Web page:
No. 9 LSU showed no ill effects Sunday from its defeat to BYU from the previous night, routing Southeastern Louisiana 13-1 at Alex Box Stadium.
The Tigers' offense came alive, with two of its most dependable batters leading the charge. Raph Rhymes — who entered Sunday with only one RBI — and Mason Katz, who held a .217 batting average before the game, combined to go 7-for-9 and accounted for 11 of LSU's 13 RBI.
All four of Rhymes' hits came with two outs, and Katz had a career-high six RBI, including a three-run home run in the first inning.
"After last night's game, it was time [Katz and I] stepped up," Rhymes said. "BYU outplayed us last night, so we took it upon ourselves to turn it on, and today we had a pretty good day."
The game, which was rained out Friday, resumed with two outs in the bottom of the first, and runners on the corners for Katz. Facing a 1-1 count, Katz saw a ball before blasting it deep to LF to give LSU an early 3-0 lead.
"Katz was saying he was going to do it, and I had a feeling that when he went up there, he was going to do something special," Rhymes said. "It's huge for a veteran guy to come out there and do something like that. It gets the whole team fired up."
The rest of the offense followed suit as the next three batters got hits, including an RBI-single by Alex Edward to make it 4-0 after one inning.
LSU never let up offensively, plating multiple runs in the second, fourth, sixth and seventh innings.
"The biggest thing about today was the way Katz and Rhymes broke out," said LSU coach Paul Mainieri. "That's why our offense was a bit stagnant, because those guys just weren't doing it yet. But I had zero doubt they would come through, and they both obviously had big days today."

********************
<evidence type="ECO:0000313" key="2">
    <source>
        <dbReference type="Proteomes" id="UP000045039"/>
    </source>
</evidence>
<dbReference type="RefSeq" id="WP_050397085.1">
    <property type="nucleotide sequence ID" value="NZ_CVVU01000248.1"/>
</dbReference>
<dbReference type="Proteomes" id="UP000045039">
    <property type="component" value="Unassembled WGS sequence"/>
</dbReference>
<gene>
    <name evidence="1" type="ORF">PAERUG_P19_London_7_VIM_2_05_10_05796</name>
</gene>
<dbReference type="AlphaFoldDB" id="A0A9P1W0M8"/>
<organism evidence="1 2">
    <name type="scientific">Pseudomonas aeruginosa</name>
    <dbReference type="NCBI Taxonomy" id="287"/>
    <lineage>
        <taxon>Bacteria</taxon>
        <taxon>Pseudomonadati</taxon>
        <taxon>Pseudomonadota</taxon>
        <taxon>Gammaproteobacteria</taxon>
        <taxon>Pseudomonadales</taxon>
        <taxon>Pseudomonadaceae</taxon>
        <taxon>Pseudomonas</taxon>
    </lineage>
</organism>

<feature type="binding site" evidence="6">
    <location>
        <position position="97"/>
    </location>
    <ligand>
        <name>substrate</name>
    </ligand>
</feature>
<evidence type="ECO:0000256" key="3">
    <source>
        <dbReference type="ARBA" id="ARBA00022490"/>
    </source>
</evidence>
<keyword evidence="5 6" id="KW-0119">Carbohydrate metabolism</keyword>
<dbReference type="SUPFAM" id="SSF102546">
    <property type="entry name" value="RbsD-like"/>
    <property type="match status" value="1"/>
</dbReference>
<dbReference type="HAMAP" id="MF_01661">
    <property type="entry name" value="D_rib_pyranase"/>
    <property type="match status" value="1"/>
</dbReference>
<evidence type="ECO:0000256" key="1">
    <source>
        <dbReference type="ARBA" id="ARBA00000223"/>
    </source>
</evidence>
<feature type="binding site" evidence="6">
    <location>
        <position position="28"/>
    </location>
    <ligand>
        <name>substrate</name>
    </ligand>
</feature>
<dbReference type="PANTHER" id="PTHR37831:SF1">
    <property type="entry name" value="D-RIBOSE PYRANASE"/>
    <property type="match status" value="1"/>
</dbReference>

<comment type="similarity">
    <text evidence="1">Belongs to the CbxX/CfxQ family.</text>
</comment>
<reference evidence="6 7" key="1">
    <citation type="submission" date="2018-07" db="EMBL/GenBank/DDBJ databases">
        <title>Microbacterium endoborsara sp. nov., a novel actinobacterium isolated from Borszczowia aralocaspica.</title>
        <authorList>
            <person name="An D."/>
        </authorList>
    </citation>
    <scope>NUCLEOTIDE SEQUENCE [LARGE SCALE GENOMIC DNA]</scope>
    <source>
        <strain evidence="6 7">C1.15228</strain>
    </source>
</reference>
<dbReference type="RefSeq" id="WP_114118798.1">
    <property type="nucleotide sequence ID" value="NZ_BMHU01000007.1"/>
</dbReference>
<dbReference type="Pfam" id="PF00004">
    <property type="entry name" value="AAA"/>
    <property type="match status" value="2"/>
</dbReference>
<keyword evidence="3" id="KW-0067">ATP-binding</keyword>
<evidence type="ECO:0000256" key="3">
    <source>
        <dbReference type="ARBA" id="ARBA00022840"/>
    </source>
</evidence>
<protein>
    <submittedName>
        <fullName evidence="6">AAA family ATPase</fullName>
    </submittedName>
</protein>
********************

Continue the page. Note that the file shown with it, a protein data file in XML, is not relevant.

Meanwhile, Ryan Eades picked up where he left off after dazzling most who saw him pitch Friday. Starting in the second inning, Eades retired the first eight batters he faced and didn't allow a run until the sixth.
Eades did escape a couple of jams, stranding four runners in scoring position. Southeastern had the bases loaded in the fifth with two outs, but Eades got SLU RF Harry Slade to dribble one in front of the plate, which turned into an easy inning-ending out.
"I just tried to stay focused and stay sharp," Eades said of having to return to a game two days after starting it. "I just had to make them swing the bats and let the defense play behind me."
Eades finished with five strikeouts on seven hits, with one earned run in six innings of work. Eades gave way to four pitchers who combined to get the final 12 outs for LSU.
"I knew that was going to be a big part of today, if we could jump on them early and deflate them," Eades said. "They were a pretty rowdy team, and you never know what could happen if you let a team like that stay in the ballgame."